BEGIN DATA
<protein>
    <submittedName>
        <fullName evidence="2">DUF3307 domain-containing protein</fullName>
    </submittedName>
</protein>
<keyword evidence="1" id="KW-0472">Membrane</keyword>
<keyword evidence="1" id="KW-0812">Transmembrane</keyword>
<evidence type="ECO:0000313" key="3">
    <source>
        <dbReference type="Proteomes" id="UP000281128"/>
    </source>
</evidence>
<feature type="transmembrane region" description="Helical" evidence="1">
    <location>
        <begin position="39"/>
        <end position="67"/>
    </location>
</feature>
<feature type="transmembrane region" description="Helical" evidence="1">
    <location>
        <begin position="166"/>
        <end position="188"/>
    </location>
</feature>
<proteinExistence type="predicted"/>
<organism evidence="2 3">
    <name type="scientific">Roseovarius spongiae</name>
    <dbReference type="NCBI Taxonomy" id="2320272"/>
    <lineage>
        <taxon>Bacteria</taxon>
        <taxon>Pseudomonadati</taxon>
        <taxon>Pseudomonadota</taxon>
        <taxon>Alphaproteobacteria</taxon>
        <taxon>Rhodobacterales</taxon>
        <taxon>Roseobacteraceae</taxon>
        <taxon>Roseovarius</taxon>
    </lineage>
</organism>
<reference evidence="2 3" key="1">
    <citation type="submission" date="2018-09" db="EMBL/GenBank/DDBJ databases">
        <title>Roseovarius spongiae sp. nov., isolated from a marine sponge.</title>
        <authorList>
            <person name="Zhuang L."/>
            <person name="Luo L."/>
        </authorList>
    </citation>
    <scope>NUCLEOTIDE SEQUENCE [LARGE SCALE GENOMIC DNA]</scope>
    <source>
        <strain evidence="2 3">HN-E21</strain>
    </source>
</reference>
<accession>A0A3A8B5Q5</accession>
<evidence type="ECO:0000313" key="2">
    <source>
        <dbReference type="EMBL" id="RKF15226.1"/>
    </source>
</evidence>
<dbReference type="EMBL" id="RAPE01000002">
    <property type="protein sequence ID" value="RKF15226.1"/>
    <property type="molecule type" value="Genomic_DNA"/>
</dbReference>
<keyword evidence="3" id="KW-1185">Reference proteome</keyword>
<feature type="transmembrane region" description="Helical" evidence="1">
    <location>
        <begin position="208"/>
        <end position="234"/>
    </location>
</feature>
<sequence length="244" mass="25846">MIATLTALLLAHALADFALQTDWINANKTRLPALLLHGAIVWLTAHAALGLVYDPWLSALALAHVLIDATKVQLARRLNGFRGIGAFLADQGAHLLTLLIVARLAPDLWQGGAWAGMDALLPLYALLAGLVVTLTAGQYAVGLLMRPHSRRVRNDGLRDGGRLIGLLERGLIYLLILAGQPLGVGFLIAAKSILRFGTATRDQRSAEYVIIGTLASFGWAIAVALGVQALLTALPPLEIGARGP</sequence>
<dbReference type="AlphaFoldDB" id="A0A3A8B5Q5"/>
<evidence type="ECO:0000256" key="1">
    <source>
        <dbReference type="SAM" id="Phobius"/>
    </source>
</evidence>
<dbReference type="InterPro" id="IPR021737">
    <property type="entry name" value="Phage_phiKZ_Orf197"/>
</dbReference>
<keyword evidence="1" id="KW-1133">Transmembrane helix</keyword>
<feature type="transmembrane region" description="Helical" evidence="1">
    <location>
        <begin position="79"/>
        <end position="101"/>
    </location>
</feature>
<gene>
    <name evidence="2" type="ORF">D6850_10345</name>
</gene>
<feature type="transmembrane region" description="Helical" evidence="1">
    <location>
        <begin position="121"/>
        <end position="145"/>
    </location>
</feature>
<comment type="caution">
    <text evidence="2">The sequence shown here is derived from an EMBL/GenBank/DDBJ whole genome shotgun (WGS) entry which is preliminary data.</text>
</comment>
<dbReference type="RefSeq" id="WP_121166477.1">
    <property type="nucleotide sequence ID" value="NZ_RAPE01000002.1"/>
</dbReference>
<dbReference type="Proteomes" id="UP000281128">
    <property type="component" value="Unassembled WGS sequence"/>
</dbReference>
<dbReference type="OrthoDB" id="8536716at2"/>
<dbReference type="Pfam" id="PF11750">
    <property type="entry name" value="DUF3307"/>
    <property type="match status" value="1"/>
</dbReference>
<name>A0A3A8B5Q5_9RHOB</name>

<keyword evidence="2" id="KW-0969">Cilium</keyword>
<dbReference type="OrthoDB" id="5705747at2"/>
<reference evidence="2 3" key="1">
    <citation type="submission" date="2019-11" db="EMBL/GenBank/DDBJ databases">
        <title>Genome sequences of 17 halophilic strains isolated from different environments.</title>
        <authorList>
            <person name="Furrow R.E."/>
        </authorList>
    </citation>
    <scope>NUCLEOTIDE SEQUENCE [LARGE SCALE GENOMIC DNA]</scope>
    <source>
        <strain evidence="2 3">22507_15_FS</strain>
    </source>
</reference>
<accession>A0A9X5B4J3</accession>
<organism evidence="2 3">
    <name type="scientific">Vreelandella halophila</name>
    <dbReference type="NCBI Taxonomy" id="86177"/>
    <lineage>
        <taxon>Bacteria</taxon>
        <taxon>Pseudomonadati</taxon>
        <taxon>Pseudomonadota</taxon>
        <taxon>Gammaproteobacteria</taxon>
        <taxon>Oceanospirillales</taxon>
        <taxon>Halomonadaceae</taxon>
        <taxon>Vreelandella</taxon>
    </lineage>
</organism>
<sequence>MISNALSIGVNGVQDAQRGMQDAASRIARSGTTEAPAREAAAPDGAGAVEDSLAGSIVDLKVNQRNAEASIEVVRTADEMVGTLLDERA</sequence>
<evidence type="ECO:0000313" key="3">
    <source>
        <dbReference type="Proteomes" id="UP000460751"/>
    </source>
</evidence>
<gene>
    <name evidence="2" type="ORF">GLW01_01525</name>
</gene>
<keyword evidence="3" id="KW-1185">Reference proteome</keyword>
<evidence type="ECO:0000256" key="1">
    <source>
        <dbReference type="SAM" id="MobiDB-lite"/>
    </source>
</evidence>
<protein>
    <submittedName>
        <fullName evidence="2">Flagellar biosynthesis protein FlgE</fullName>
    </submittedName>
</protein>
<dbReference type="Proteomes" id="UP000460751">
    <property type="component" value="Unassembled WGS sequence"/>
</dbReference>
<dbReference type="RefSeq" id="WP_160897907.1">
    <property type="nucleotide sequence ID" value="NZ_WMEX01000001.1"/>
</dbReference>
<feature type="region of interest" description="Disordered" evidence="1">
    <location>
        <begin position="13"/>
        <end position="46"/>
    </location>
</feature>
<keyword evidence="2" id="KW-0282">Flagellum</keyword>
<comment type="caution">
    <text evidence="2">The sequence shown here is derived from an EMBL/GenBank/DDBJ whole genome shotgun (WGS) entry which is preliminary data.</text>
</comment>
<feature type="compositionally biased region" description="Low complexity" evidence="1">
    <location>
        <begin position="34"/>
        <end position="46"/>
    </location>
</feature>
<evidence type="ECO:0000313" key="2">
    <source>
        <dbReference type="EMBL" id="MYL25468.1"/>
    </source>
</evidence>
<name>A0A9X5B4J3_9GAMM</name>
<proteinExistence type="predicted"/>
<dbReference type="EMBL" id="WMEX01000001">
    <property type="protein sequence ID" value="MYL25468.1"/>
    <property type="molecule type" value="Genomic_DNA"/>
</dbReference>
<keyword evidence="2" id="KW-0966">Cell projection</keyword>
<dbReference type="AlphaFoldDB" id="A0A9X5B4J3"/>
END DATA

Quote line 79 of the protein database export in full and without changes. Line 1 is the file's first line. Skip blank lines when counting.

<keyword evidence="1" id="KW-1133">Transmembrane helix</keyword>